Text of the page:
Tue, 04 Oct 2022


The healthy life expectancy of high- and upper-middle-income people in Africa has increased by nearly ten years over the past 20 years, higher than the 5-year average global health expectancy over the same period. This progress can be attributed to primary health services and infectious disease control improvements.


Between 2000 and 2019, healthy life expectancy in Africa rose from 46 to 56 years. (Photo via unsplash.com)

New York, NY (Merxwire) - The World Health Organization recently published a report Tracking Universal Health Coverage in the WHO African Region to 2022, which noted that healthy life expectancy (the age at which a person is in good health) increased from 46 to 56 years in Africa, much higher than in other regions. Among them, the prevention and control of infectious diseases have achieved remarkable results, which is very helpful in prolonging life expectancy.

Recently, the World Health Organization released the life expectancy data of 47 African countries from 2000 to 2019. The original 46 years old jumped to 56, a significant increase of 10 years. Although still far below the global average of 64 years, Africa has gained ten years of life expectancy this time, an improvement that ranks first in the world. Dr. Matshidiso Moeti, WHO Regional Director for Africa, said that the achievements of the African health sector in improving the health and well-being of populations are to be commended.

The WHO pointed out the lack of adequate funding for African health systems will threaten national security. (Photo via pexels.com)

Since 2005, the United Nations has been committed to developing sustainable development programs, sparing no effort to improve global health and well-being. The improvement of essential health services in Africa in recent years has reduced child and maternal mortality and the spread infectious diseases. According to statistics, maternal, newborn, and child health data has risen from 24% in 2000 to 46% in 2019. From 2010 to 2017, the incidence of AIDS among adults aged 14 to 49 years in sub-Saharan Africa has dropped by 37%, showing that active control in Africa has rapidly expanded the effectiveness of infectious diseases such as HIV, tuberculosis, and malaria since 2005.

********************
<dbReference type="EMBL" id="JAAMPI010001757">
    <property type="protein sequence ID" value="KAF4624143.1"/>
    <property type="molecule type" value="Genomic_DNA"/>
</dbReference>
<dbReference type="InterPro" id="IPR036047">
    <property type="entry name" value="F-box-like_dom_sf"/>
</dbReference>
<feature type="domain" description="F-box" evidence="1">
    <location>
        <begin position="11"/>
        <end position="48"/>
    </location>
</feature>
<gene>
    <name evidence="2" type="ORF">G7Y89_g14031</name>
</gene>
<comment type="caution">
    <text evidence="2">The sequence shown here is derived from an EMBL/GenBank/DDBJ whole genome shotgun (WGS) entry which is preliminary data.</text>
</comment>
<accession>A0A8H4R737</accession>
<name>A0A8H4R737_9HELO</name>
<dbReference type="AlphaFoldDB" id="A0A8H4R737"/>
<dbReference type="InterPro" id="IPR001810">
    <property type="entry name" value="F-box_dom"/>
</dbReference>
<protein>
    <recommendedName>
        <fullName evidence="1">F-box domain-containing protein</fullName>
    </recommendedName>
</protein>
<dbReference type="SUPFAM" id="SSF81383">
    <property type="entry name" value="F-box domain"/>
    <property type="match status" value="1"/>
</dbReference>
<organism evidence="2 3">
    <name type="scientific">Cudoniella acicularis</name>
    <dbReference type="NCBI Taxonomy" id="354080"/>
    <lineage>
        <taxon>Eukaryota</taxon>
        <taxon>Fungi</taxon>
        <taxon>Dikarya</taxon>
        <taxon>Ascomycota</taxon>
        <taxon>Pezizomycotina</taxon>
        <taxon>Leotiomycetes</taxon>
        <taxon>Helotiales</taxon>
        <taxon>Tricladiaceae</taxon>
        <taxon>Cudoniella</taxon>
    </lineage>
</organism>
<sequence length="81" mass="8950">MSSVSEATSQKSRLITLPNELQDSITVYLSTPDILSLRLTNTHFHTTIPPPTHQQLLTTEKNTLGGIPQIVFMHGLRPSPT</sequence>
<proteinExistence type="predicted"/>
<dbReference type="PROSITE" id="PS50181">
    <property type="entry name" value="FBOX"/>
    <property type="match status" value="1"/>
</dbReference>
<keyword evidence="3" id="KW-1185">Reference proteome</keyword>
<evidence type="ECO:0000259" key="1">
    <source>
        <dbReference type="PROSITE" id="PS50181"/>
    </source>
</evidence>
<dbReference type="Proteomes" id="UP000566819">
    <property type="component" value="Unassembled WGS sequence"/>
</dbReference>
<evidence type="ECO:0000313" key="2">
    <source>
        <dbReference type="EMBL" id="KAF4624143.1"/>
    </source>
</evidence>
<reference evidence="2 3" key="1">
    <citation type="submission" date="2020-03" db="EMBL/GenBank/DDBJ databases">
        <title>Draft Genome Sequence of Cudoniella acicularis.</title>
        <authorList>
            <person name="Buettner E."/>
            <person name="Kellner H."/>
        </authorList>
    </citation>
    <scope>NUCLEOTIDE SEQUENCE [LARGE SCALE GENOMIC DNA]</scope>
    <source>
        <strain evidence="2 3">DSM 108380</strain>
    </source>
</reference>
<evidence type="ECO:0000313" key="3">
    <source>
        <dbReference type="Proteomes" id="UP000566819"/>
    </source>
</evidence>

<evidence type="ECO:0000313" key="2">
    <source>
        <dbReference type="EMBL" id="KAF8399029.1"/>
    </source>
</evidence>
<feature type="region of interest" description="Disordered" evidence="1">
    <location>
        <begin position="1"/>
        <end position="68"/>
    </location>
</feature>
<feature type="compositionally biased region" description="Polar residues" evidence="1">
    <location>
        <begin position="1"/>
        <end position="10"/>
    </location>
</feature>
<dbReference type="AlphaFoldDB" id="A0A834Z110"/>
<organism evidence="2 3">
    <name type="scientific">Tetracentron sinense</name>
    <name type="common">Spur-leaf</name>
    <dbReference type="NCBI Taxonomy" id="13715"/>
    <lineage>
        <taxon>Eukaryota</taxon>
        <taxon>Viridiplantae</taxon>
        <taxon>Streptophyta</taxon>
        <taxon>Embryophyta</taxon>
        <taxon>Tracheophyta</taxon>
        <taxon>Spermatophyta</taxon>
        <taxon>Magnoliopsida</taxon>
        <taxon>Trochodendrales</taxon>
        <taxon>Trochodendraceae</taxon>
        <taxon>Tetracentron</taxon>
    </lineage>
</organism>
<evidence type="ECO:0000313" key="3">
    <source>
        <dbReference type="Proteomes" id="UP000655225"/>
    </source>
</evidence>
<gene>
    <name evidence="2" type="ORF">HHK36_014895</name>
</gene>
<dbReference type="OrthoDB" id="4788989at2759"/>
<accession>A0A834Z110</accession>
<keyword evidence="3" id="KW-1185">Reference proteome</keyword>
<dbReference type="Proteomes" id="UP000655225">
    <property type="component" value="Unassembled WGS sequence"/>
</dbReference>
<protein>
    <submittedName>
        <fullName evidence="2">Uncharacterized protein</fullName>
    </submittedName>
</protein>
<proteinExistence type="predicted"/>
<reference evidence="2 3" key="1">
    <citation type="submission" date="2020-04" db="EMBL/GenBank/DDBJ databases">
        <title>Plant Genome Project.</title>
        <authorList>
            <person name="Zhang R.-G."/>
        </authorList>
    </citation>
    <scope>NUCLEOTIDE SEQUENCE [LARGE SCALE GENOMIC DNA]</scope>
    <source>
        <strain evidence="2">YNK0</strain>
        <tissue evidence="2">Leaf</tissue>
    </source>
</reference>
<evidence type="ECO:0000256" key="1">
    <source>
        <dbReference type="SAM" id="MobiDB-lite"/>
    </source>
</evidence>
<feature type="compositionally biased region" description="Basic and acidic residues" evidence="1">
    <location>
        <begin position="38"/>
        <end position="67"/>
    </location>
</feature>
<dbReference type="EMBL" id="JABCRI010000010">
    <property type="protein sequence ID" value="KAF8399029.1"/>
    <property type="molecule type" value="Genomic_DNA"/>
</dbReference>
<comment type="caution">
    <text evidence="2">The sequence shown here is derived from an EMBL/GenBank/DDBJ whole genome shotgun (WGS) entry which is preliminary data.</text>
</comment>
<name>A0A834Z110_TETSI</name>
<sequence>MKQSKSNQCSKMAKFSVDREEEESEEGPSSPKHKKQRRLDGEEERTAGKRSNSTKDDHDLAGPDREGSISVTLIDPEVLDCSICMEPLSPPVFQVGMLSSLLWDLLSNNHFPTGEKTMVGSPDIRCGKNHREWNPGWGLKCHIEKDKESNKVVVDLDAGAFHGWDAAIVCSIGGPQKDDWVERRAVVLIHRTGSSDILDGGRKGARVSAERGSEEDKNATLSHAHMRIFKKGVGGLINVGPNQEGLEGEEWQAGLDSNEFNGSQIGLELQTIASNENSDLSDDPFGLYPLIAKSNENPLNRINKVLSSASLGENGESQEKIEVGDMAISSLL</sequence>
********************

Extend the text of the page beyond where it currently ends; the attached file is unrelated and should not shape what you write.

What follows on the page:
However, experts worry that a lack of sustainable funding for health systems, which has kept other diseases out of sync, will threaten these advances in Africa. It is suggested that African countries strengthen measures to deal with the threat of cancer and other non-communicable diseases. Otherwise, high blood pressure, diabetes, and other non-communicable diseases will become national health concerns.

Spending $1 billion a year on vaccinations could save the lives of one million children. (Photo via pexels.com)

Dr. Moeti also believes that medical services are closely related to people's health. When people live healthier, longer, and less infectious diseases, the medical burden will be reduced, and patients will have better access to care and disease prevention services.

After the global COVID-19 attack, compared with other advanced countries, medical services in Africa have suffered more damage. In 2021, the WHO surveyed 36 African countries; over 90% have experienced some essential health services Disruptions. With vaccination, neglected tropical diseases and nutrition services are most affected.

In addition, which found that of the 47 countries in the African Region, all but seven countries (Algeria, Botswana, Cape Verde, Swatini, Gabon, Seychelles, and South Africa) have heavily funded health budgets insufficient. WHO also emphasized that increasing the financial resources of health care services is one of the essential tasks of African governments at present and called on governments to establish local surveillance systems and public health financing to prepare for the following health threat.

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